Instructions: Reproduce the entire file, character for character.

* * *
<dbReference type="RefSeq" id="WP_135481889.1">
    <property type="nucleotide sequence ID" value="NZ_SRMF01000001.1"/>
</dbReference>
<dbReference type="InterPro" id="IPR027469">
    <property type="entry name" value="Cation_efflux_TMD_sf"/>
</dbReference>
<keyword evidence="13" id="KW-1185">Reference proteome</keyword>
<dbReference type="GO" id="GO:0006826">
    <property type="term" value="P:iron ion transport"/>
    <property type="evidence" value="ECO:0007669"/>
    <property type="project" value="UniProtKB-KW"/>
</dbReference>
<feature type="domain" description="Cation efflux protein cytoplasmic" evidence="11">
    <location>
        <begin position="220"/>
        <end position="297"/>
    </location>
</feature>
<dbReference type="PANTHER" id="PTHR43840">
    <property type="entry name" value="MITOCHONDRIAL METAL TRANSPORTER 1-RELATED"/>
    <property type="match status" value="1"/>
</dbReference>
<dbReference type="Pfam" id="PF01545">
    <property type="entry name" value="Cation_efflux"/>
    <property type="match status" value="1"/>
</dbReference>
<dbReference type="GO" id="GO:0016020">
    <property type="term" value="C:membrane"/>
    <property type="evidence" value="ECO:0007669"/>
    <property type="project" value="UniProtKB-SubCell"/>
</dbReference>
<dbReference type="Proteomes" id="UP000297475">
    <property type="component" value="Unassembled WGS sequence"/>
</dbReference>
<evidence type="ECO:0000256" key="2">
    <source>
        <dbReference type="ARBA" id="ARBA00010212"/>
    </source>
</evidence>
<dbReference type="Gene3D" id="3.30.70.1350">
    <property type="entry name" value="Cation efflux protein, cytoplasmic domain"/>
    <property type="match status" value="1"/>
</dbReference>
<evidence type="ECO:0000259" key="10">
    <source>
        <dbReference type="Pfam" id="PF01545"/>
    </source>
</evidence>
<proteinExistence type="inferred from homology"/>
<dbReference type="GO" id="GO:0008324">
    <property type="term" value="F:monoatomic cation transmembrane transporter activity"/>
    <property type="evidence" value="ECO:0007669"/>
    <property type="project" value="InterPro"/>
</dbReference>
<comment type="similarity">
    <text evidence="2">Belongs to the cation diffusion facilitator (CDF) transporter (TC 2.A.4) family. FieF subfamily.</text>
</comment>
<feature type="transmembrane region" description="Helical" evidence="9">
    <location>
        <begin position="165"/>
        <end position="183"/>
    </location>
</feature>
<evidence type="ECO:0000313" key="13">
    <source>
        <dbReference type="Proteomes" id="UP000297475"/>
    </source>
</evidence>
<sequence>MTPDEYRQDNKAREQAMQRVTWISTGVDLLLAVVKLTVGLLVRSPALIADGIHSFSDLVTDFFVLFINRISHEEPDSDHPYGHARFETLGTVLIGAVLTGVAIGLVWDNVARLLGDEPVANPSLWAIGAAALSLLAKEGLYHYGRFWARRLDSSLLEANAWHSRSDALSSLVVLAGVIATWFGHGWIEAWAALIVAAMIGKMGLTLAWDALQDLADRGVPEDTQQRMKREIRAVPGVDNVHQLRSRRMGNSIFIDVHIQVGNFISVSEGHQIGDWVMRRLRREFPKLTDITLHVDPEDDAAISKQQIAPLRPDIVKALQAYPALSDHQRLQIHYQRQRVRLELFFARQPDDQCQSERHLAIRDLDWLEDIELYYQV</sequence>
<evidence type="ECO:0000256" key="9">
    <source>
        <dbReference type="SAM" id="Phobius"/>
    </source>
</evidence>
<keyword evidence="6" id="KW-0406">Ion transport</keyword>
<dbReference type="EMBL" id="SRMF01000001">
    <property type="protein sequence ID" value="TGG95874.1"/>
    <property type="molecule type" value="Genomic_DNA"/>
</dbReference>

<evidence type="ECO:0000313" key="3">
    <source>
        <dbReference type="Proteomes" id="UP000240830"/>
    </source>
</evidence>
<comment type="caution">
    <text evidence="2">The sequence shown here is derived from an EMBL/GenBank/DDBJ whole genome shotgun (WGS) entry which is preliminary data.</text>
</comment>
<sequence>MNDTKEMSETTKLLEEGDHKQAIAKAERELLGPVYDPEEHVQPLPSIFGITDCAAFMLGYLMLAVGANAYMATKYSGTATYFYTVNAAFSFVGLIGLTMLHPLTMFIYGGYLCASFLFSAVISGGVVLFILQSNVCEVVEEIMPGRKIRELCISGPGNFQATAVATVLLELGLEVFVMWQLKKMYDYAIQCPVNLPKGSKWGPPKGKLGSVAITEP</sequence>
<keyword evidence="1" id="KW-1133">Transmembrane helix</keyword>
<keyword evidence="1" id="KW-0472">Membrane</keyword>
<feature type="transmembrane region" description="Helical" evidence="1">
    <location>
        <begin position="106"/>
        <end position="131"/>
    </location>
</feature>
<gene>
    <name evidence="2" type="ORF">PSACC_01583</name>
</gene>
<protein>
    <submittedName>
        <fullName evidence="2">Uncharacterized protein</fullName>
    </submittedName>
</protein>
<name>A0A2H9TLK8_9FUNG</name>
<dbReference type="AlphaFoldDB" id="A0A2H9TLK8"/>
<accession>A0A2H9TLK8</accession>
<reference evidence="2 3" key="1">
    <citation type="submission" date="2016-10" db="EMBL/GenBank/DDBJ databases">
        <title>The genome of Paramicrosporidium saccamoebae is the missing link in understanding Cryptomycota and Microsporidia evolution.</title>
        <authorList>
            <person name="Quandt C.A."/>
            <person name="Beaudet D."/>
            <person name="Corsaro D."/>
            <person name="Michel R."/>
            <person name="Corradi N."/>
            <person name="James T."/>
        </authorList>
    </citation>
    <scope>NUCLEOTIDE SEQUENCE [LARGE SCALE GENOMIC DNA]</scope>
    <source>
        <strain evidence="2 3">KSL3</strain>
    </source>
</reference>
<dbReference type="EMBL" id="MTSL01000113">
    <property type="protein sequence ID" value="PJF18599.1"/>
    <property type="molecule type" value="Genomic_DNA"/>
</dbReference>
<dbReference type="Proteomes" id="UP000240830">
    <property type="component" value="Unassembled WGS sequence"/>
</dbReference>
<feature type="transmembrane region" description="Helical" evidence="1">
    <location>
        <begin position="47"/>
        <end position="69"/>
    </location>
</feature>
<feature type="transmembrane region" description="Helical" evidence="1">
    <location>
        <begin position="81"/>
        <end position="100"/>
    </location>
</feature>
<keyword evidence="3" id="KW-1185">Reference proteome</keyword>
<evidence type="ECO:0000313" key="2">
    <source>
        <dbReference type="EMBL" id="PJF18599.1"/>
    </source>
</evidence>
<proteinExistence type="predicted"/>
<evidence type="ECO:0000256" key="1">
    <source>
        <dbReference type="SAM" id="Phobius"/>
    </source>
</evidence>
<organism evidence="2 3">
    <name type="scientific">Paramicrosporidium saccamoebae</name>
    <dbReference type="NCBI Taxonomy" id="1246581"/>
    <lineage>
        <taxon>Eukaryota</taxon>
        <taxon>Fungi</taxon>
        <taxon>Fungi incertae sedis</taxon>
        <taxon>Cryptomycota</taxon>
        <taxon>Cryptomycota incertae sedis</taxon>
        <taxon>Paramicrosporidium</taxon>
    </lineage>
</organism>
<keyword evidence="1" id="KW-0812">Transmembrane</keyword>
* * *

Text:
<dbReference type="RefSeq" id="WP_135481889.1">
    <property type="nucleotide sequence ID" value="NZ_SRMF01000001.1"/>
</dbReference>
<dbReference type="InterPro" id="IPR027469">
    <property type="entry name" value="Cation_efflux_TMD_sf"/>
</dbReference>
<keyword evidence="13" id="KW-1185">Reference proteome</keyword>
<dbReference type="GO" id="GO:0006826">
    <property type="term" value="P:iron ion transport"/>
    <property type="evidence" value="ECO:0007669"/>
    <property type="project" value="UniProtKB-KW"/>
</dbReference>
<feature type="domain" description="Cation efflux protein cytoplasmic" evidence="11">
    <location>
        <begin position="220"/>
        <end position="297"/>
    </location>
</feature>
<dbReference type="PANTHER" id="PTHR43840">
    <property type="entry name" value="MITOCHONDRIAL METAL TRANSPORTER 1-RELATED"/>
    <property type="match status" value="1"/>
</dbReference>
<dbReference type="Pfam" id="PF01545">
    <property type="entry name" value="Cation_efflux"/>
    <property type="match status" value="1"/>
</dbReference>
<dbReference type="GO" id="GO:0016020">
    <property type="term" value="C:membrane"/>
    <property type="evidence" value="ECO:0007669"/>
    <property type="project" value="UniProtKB-SubCell"/>
</dbReference>
<dbReference type="Proteomes" id="UP000297475">
    <property type="component" value="Unassembled WGS sequence"/>
</dbReference>
<evidence type="ECO:0000256" key="2">
    <source>
        <dbReference type="ARBA" id="ARBA00010212"/>
    </source>
</evidence>
<dbReference type="Gene3D" id="3.30.70.1350">
    <property type="entry name" value="Cation efflux protein, cytoplasmic domain"/>
    <property type="match status" value="1"/>
</dbReference>
<evidence type="ECO:0000259" key="10">
    <source>
        <dbReference type="Pfam" id="PF01545"/>
    </source>
</evidence>
<proteinExistence type="inferred from homology"/>
<dbReference type="GO" id="GO:0008324">
    <property type="term" value="F:monoatomic cation transmembrane transporter activity"/>
    <property type="evidence" value="ECO:0007669"/>
    <property type="project" value="InterPro"/>
</dbReference>
<comment type="similarity">
    <text evidence="2">Belongs to the cation diffusion facilitator (CDF) transporter (TC 2.A.4) family. FieF subfamily.</text>
</comment>
<feature type="transmembrane region" description="Helical" evidence="9">
    <location>
        <begin position="165"/>
        <end position="183"/>
    </location>
</feature>
<evidence type="ECO:0000313" key="13">
    <source>
        <dbReference type="Proteomes" id="UP000297475"/>
    </source>
</evidence>
<sequence>MTPDEYRQDNKAREQAMQRVTWISTGVDLLLAVVKLTVGLLVRSPALIADGIHSFSDLVTDFFVLFINRISHEEPDSDHPYGHARFETLGTVLIGAVLTGVAIGLVWDNVARLLGDEPVANPSLWAIGAAALSLLAKEGLYHYGRFWARRLDSSLLEANAWHSRSDALSSLVVLAGVIATWFGHGWIEAWAALIVAAMIGKMGLTLAWDALQDLADRGVPEDTQQRMKREIRAVPGVDNVHQLRSRRMGNSIFIDVHIQVGNFISVSEGHQIGDWVMRRLRREFPKLTDITLHVDPEDDAAISKQQIAPLRPDIVKALQAYPALSDHQRLQIHYQRQRVRLELFFARQPDDQCQSERHLAIRDLDWLEDIELYYQV</sequence>
<evidence type="ECO:0000256" key="9">
    <source>
        <dbReference type="SAM" id="Phobius"/>
    </source>
</evidence>
<keyword evidence="6" id="KW-0406">Ion transport</keyword>
<dbReference type="EMBL" id="SRMF01000001">
    <property type="protein sequence ID" value="TGG95874.1"/>
    <property type="molecule type" value="Genomic_DNA"/>
</dbReference>

<evidence type="ECO:0000313" key="3">
    <source>
        <dbReference type="Proteomes" id="UP000240830"/>
    </source>
</evidence>
<comment type="caution">
    <text evidence="2">The sequence shown here is derived from an EMBL/GenBank/DDBJ whole genome shotgun (WGS) entry which is preliminary data.</text>
</comment>
<sequence>MNDTKEMSETTKLLEEGDHKQAIAKAERELLGPVYDPEEHVQPLPSIFGITDCAAFMLGYLMLAVGANAYMATKYSGTATYFYTVNAAFSFVGLIGLTMLHPLTMFIYGGYLCASFLFSAVISGGVVLFILQSNVCEVVEEIMPGRKIRELCISGPGNFQATAVATVLLELGLEVFVMWQLKKMYDYAIQCPVNLPKGSKWGPPKGKLGSVAITEP</sequence>
<keyword evidence="1" id="KW-1133">Transmembrane helix</keyword>
<keyword evidence="1" id="KW-0472">Membrane</keyword>
<feature type="transmembrane region" description="Helical" evidence="1">
    <location>
        <begin position="106"/>
        <end position="131"/>
    </location>
</feature>
<gene>
    <name evidence="2" type="ORF">PSACC_01583</name>
</gene>
<protein>
    <submittedName>
        <fullName evidence="2">Uncharacterized protein</fullName>
    </submittedName>
</protein>
<name>A0A2H9TLK8_9FUNG</name>
<dbReference type="AlphaFoldDB" id="A0A2H9TLK8"/>
<accession>A0A2H9TLK8</accession>
<reference evidence="2 3" key="1">
    <citation type="submission" date="2016-10" db="EMBL/GenBank/DDBJ databases">
        <title>The genome of Paramicrosporidium saccamoebae is the missing link in understanding Cryptomycota and Microsporidia evolution.</title>
        <authorList>
            <person name="Quandt C.A."/>
            <person name="Beaudet D."/>
            <person name="Corsaro D."/>
            <person name="Michel R."/>
            <person name="Corradi N."/>
            <person name="James T."/>
        </authorList>
    </citation>
    <scope>NUCLEOTIDE SEQUENCE [LARGE SCALE GENOMIC DNA]</scope>
    <source>
        <strain evidence="2 3">KSL3</strain>
    </source>
</reference>
<dbReference type="EMBL" id="MTSL01000113">
    <property type="protein sequence ID" value="PJF18599.1"/>
    <property type="molecule type" value="Genomic_DNA"/>
</dbReference>
<dbReference type="Proteomes" id="UP000240830">
    <property type="component" value="Unassembled WGS sequence"/>
</dbReference>
<feature type="transmembrane region" description="Helical" evidence="1">
    <location>
        <begin position="47"/>
        <end position="69"/>
    </location>
</feature>
<feature type="transmembrane region" description="Helical" evidence="1">
    <location>
        <begin position="81"/>
        <end position="100"/>
    </location>
</feature>
<keyword evidence="3" id="KW-1185">Reference proteome</keyword>
<evidence type="ECO:0000313" key="2">
    <source>
        <dbReference type="EMBL" id="PJF18599.1"/>
    </source>
</evidence>
<proteinExistence type="predicted"/>
<evidence type="ECO:0000256" key="1">
    <source>
        <dbReference type="SAM" id="Phobius"/>
    </source>
</evidence>
<organism evidence="2 3">
    <name type="scientific">Paramicrosporidium saccamoebae</name>
    <dbReference type="NCBI Taxonomy" id="1246581"/>
    <lineage>
        <taxon>Eukaryota</taxon>
        <taxon>Fungi</taxon>
        <taxon>Fungi incertae sedis</taxon>
        <taxon>Cryptomycota</taxon>
        <taxon>Cryptomycota incertae sedis</taxon>
        <taxon>Paramicrosporidium</taxon>
    </lineage>
</organism>
<keyword evidence="1" id="KW-0812">Transmembrane</keyword>